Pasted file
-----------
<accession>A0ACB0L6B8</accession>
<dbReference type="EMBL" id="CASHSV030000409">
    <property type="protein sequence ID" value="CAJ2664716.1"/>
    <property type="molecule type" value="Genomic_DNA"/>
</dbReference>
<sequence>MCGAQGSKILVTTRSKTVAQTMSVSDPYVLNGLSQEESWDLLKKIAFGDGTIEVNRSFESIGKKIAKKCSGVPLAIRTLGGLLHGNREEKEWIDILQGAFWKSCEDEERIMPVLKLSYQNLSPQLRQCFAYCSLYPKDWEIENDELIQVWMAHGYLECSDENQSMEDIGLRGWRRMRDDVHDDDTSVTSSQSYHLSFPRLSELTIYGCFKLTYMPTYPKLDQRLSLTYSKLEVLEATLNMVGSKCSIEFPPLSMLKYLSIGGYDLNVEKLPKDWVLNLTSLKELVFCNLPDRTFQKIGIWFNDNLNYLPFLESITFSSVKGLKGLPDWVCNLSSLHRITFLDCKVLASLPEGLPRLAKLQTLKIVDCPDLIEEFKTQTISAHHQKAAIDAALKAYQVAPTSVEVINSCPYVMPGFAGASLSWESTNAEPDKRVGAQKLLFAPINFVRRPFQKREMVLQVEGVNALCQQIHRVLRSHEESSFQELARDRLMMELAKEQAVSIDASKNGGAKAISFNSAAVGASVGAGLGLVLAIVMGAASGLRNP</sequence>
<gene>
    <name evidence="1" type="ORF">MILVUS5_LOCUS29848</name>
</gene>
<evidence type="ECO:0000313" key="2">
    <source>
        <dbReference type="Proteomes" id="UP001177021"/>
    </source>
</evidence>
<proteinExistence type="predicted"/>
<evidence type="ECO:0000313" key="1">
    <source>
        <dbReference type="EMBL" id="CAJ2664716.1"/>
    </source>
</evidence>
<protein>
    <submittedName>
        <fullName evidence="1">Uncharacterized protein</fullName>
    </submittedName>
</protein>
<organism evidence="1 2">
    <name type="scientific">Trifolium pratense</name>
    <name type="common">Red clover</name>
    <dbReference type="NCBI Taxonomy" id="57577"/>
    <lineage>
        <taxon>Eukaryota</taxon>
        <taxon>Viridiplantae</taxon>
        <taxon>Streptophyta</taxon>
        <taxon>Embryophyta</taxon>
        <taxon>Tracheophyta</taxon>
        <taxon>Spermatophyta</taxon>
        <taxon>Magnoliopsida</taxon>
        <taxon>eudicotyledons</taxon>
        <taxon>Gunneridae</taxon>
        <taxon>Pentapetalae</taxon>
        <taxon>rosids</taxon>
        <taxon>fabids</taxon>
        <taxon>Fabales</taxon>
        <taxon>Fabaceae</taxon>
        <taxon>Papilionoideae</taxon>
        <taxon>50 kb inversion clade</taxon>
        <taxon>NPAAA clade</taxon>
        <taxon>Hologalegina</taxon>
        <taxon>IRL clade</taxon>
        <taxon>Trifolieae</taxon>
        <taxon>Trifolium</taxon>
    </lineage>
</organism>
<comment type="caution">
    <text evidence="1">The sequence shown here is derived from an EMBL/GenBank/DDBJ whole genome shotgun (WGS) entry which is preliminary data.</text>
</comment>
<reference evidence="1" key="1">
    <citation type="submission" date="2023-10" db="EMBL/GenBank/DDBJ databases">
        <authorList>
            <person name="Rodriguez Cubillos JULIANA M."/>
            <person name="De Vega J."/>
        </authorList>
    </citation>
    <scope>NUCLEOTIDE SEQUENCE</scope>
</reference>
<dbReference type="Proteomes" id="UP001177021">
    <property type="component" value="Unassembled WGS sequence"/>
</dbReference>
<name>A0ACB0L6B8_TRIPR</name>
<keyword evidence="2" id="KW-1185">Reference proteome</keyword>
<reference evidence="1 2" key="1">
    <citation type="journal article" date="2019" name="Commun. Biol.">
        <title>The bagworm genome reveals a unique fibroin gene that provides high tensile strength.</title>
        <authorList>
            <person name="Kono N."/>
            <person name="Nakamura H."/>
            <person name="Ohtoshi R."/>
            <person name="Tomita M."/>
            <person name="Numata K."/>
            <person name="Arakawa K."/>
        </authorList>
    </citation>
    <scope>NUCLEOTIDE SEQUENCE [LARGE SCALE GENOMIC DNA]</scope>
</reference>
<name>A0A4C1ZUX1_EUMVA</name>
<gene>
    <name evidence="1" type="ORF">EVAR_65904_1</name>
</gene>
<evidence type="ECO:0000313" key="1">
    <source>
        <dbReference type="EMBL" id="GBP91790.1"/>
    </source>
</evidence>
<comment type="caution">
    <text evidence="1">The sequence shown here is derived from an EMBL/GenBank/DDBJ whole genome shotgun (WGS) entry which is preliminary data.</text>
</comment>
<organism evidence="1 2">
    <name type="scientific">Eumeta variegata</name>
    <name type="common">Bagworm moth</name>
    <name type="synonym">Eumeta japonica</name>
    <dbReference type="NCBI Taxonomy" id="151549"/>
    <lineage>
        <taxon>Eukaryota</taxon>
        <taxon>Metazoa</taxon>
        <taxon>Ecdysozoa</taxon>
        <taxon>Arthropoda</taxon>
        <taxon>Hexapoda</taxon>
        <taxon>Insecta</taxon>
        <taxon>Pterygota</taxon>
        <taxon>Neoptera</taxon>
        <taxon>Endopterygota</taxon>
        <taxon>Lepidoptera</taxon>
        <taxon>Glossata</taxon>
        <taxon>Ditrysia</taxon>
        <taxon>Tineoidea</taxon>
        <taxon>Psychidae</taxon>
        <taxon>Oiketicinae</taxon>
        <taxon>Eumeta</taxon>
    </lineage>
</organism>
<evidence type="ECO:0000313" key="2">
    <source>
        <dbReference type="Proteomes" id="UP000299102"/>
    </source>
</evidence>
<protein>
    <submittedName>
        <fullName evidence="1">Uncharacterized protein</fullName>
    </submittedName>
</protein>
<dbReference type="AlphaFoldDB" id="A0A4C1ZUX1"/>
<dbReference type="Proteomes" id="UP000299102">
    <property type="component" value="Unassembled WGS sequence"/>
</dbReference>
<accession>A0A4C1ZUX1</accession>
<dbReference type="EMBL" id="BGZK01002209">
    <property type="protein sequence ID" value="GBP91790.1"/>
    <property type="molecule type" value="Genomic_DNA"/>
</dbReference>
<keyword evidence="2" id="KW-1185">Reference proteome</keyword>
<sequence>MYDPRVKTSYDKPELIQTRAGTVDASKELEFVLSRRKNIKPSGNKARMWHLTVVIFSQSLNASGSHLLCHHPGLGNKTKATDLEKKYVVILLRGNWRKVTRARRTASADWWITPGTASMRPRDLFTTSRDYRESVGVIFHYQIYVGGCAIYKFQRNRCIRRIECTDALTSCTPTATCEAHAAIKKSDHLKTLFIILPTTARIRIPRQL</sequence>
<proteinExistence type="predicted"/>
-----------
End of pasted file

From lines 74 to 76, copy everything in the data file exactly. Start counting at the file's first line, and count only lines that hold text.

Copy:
        <authorList>
            <person name="Kono N."/>
            <person name="Nakamura H."/>